What the Labour council did was maintain the status quo, while adopting recommendations from the umbrella body, London Councils, for the setting of council allowances in future – with local authorities having the potential for increases in allowances of up to 20 per cent, and council leaders receiving more than £60,000 a year.
This is not dissimilar to what happened in Lambeth when there was a change of control at that council in 2006. Among the first recommendations when Labour took over there was to almost double the allowances paid to the council leader, from £25,000 to £48,000.
And the name of the leader of Lambeth council in 2006? Steve Reed, of course.
- Tory leader Fisher is caught red-handed with £10,000 pay hike
- Keep it quiet: councillors make allowances for themselves
- And they’re off! Betting hots up on Croydon’s Tory leadership
- View Croydon Council’s Code of Conduct here
- Time for thorough ethical review of Croydon’s governance
- Win a pair of tickets for the new show at the Spread Eagle Theatre
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Coming to Croydon
- Thornton Heath Festival, Sep 7
- Stop the Incinerator Quiz Night, Sep 8
- Tell Me About Your Ex, Spread Eagle Theatre, Sep 9-13
- David Lean Cinema: Camille Claudel, Sep 11
- Warlingham rugby dinner with international Richard Hill, Sep 12
- Soul Symphony Community Choir sessions, Sep 16-Dec 23
- Police question time, LNK at Centrale, Sep 17
- Norwood Society Talk: War Memorials, Sep 18
- David Lean Cinema: Chef, Sep 18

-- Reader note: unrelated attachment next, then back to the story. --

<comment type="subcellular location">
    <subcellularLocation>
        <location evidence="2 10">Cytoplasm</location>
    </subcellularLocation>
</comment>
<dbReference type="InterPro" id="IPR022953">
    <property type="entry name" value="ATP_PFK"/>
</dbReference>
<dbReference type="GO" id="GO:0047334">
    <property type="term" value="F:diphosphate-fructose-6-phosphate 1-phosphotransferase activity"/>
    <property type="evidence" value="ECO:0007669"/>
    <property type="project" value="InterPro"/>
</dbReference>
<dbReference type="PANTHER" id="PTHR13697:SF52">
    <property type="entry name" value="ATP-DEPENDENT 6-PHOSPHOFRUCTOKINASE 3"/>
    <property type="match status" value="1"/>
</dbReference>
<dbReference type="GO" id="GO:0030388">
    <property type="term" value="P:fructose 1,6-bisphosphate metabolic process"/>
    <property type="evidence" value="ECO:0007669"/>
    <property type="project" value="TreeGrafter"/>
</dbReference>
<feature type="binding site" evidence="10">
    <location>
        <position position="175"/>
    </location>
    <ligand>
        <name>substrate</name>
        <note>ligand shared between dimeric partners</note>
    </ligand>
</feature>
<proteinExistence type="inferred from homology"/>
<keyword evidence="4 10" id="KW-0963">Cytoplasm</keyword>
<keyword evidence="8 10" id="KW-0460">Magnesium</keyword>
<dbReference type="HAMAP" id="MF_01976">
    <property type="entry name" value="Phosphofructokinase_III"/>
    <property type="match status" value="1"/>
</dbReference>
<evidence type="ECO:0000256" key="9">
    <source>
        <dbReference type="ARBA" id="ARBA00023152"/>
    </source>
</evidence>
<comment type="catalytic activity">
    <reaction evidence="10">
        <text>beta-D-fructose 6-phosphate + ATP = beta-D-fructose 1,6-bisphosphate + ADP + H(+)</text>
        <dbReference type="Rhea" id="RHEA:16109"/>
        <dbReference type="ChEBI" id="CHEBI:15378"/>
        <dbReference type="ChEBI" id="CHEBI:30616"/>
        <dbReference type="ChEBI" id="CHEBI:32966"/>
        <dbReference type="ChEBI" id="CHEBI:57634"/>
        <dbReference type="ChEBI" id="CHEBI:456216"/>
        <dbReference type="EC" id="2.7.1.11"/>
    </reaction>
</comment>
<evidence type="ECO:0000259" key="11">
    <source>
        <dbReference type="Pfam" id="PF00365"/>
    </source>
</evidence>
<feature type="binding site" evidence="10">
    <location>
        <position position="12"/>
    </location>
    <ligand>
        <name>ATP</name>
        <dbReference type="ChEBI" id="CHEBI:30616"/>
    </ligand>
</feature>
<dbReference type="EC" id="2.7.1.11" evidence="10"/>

- The Complete History of the BBC – Abridged, Spread Eagle, Sep 19-20
- Cinema Ruskin film show, Sep 20
- South Croydon business breakfast, Sep 20
- Open House London weekend, Sep 20-21
- David Lean Cinema: A Night At The Cinema in 1914, Sep 22
- Activity to Work back-to-work workshops, Sep 23
- David Lean Cinema: Jimmy’s Hall, Sep 25
- Streatham Common 6M race, Sep 27
- Fancy dress family funday, Sep 28
- Tree Sides, Spread Eagle Theatre, Oct 2-4
- The Goon Show, Spread Eagle Theatre, Oct 8-11
- Norwood Society Talk: From Fire Station to Theatre, Oct 16
- Cinema Ruskin film show, Oct 18
- South Croydon business breakfast, Oct 18
- This Was The World and I Was King, Spread Eagle, Oct 23-25
- Albert Einstein – Relativity Speaking, Spread Eagle, Nov 12-15
- South Croydon business breakfast, Nov 15
- Norwood Society Talk: Lambeth’s Archives, Nov 20
- Choose Your Own Documentary, Spread Eagle Theatre, Nov 21-22
- The Last Sense of Sudden, Spread Eagle Theatre, Nov 27-29
- Ghost Stories for Christmas, Spread Eagle Theatre, Dec 3
- Fog Horn Funnies, Spread Eagle Theatre, Dec 6
- South Croydon business breakfast, Dec 13
- South Croydon business breakfast, Jan 24